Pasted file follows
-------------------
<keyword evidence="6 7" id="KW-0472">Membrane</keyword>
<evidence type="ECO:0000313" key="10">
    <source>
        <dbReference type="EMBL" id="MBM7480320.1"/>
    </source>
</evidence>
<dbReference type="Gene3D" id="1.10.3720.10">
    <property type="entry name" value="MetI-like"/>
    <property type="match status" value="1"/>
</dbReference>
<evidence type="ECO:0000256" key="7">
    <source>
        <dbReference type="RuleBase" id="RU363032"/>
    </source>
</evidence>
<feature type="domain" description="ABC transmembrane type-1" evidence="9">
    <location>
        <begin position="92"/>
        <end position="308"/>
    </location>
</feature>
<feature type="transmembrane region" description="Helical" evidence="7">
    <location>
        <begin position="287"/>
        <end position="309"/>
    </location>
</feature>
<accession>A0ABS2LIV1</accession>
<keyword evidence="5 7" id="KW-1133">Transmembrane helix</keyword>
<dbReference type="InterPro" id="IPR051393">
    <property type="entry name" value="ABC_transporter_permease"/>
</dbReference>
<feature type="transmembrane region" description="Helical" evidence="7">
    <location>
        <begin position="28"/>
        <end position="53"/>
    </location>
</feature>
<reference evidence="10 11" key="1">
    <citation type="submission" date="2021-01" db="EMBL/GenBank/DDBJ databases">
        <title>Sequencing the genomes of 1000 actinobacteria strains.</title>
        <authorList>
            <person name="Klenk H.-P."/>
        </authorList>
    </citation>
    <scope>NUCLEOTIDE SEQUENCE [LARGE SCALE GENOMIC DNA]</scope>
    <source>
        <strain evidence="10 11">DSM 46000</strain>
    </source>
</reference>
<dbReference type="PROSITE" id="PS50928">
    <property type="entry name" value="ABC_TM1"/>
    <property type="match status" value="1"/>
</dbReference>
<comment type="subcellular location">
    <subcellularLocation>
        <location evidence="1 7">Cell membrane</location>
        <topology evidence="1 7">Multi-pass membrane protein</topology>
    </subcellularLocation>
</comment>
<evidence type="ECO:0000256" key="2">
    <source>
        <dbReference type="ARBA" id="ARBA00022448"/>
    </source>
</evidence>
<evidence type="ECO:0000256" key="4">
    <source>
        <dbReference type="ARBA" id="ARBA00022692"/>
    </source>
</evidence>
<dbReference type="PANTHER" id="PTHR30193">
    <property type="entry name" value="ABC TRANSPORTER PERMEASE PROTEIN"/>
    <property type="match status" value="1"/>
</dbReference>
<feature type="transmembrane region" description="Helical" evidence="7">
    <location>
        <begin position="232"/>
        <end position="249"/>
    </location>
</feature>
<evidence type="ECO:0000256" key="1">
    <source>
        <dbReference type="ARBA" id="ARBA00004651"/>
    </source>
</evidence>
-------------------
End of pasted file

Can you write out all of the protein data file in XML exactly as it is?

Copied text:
<keyword evidence="6 7" id="KW-0472">Membrane</keyword>
<evidence type="ECO:0000313" key="10">
    <source>
        <dbReference type="EMBL" id="MBM7480320.1"/>
    </source>
</evidence>
<dbReference type="Gene3D" id="1.10.3720.10">
    <property type="entry name" value="MetI-like"/>
    <property type="match status" value="1"/>
</dbReference>
<evidence type="ECO:0000256" key="7">
    <source>
        <dbReference type="RuleBase" id="RU363032"/>
    </source>
</evidence>
<feature type="domain" description="ABC transmembrane type-1" evidence="9">
    <location>
        <begin position="92"/>
        <end position="308"/>
    </location>
</feature>
<feature type="transmembrane region" description="Helical" evidence="7">
    <location>
        <begin position="287"/>
        <end position="309"/>
    </location>
</feature>
<accession>A0ABS2LIV1</accession>
<keyword evidence="5 7" id="KW-1133">Transmembrane helix</keyword>
<dbReference type="InterPro" id="IPR051393">
    <property type="entry name" value="ABC_transporter_permease"/>
</dbReference>
<feature type="transmembrane region" description="Helical" evidence="7">
    <location>
        <begin position="28"/>
        <end position="53"/>
    </location>
</feature>
<reference evidence="10 11" key="1">
    <citation type="submission" date="2021-01" db="EMBL/GenBank/DDBJ databases">
        <title>Sequencing the genomes of 1000 actinobacteria strains.</title>
        <authorList>
            <person name="Klenk H.-P."/>
        </authorList>
    </citation>
    <scope>NUCLEOTIDE SEQUENCE [LARGE SCALE GENOMIC DNA]</scope>
    <source>
        <strain evidence="10 11">DSM 46000</strain>
    </source>
</reference>
<dbReference type="PROSITE" id="PS50928">
    <property type="entry name" value="ABC_TM1"/>
    <property type="match status" value="1"/>
</dbReference>
<comment type="subcellular location">
    <subcellularLocation>
        <location evidence="1 7">Cell membrane</location>
        <topology evidence="1 7">Multi-pass membrane protein</topology>
    </subcellularLocation>
</comment>
<evidence type="ECO:0000256" key="2">
    <source>
        <dbReference type="ARBA" id="ARBA00022448"/>
    </source>
</evidence>
<evidence type="ECO:0000256" key="4">
    <source>
        <dbReference type="ARBA" id="ARBA00022692"/>
    </source>
</evidence>
<dbReference type="PANTHER" id="PTHR30193">
    <property type="entry name" value="ABC TRANSPORTER PERMEASE PROTEIN"/>
    <property type="match status" value="1"/>
</dbReference>
<feature type="transmembrane region" description="Helical" evidence="7">
    <location>
        <begin position="232"/>
        <end position="249"/>
    </location>
</feature>
<evidence type="ECO:0000256" key="1">
    <source>
        <dbReference type="ARBA" id="ARBA00004651"/>
    </source>
</evidence>